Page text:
The story (released in 1981) jumped forward in time to a dystopian 2013, where mutants were routinely registered, incarcerated, and executed for the simple crime of existing. The adult version of Kitty Pryde survives these horrors to send her consciousness back to the “present day” to stop Mystique from killin— wait, you’ve probably seen the movie. So you know how it goes.
The comic’s plot is pretty much the exact same. Unless you’re one of those nitpicking, continuity-obsessed assholes, because we are too and you’re so goddamn right, Bryan Singer doesn’t understand the X-Men franchise and should totally put himself in self-imposed exile. Aside from that, the comic hones in on the extreme racial and class divides between humans and mutants, interwoven with a dystopian future where the mutant-hunting sentinels have nearly eliminated mutants, placing them in camps.
Y: The Last Man
Brian K. Vaughn, Pia Guerra
In a world where Y-chromosomes become endangered and (nearly) all male mammals die off in an instant, two dudes survive: Yorick and his pet monkey, Ampersand. They begin to navigate the new society in the wake of man’s departure, as new hierarchies and infrastructures are installed.
Pia Guerra is a skilled storyteller, using fine and deliberate linework to create a familiar world just one disaster away from our own. The collaboration with Brian K. Vaughn launched both careers into higher echelon status, but this remains one of Guerra’s most memorable comics to date.
The comic covers interesting ground, especially as different factions form and learn of Yorick and Ampersand’s presence and wonder what it might mean. Do they reverse the disaster, if they can? Or maybe just harvest the “material” they need to keep procreating?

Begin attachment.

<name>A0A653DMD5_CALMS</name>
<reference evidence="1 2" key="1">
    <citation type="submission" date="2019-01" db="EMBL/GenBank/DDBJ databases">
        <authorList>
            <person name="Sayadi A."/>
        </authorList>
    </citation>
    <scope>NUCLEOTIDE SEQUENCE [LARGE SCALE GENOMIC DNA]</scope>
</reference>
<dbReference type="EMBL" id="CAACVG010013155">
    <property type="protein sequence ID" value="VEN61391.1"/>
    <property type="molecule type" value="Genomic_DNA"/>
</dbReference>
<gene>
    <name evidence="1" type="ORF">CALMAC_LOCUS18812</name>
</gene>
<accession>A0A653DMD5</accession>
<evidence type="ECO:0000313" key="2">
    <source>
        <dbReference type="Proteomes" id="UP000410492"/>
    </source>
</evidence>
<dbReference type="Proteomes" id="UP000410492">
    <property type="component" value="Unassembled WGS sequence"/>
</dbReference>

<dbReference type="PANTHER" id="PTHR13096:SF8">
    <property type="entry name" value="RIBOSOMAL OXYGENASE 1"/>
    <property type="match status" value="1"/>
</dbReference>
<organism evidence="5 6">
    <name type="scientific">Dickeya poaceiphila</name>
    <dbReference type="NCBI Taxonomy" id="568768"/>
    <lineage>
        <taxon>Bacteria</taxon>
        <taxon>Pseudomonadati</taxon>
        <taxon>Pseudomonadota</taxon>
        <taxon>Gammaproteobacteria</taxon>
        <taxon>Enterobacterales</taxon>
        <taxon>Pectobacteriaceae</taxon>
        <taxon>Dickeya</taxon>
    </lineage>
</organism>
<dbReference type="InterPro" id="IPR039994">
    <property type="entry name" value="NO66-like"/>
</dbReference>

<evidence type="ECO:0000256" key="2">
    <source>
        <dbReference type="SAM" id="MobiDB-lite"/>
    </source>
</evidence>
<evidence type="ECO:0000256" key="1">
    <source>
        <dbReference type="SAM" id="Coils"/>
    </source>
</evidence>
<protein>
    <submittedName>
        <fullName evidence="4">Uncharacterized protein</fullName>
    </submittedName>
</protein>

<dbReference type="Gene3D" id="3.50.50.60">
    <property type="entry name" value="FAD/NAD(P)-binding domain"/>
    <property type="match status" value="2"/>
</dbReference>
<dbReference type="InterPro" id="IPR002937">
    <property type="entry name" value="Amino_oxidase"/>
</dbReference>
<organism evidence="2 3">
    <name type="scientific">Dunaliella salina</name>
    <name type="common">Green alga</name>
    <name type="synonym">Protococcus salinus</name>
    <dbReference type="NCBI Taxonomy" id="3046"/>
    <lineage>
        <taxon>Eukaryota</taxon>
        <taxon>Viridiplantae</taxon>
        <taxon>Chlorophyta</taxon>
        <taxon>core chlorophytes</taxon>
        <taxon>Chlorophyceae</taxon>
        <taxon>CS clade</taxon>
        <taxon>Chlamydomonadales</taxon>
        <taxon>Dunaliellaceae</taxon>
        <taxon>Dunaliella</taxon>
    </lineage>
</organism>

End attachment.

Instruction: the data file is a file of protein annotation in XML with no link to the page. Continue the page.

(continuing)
The Omega Men
Tom King, Barnaby Bagenda
Comics' newest darling Tom King burst on the scene with Grayson and some varying contributions at DC, but his once-canceled-then-revived series The Omega Men turned the most heads.
Originally conceived as a 12-issue maxiseries spinning out of the DC You initiative, low sales caused editorial to cancel the comic at #6. Fans were outraged, DC backtracked, and The Omega Men completed its story unimpeded and as intended. A sci-fi high-concept take on ISIS, oil, and the Middle East, it stars Kyle Rayner as the Omega Lantern who willingly relinquishes his powerful ring so that he could investigate the sovereign space of the Vega System.
Vega has barred all Green Lanterns from policing its planets in an arrangement with the Lanterns' superiors, the Guardians of the Universe. Because of this deal, regular atrocities are committed by the government in the routine mining of a powerful mineral native to their system. Uprising, propaganda, perspective, and the inevitable evil within all men — The Omega Men examines these ideas with deft layouts in a 9-panel grid. It’s an execution of form that deserves to rest alongside DC classics such as Swamp Thing, Animal Man, Watchmen, or All-Star Superman.
Mike Russell, Ben Caldwell
While Prez was originally announced as a 12-issue series as well, alongside The Omega Men in the DC You initiative, it was canceled after #6. Unlike The Omega Men, it never made a glorious comeback, and is instead wrapping its satirized look at politics in the age of social media with a short backup in this November’s Catwoman: Election Special.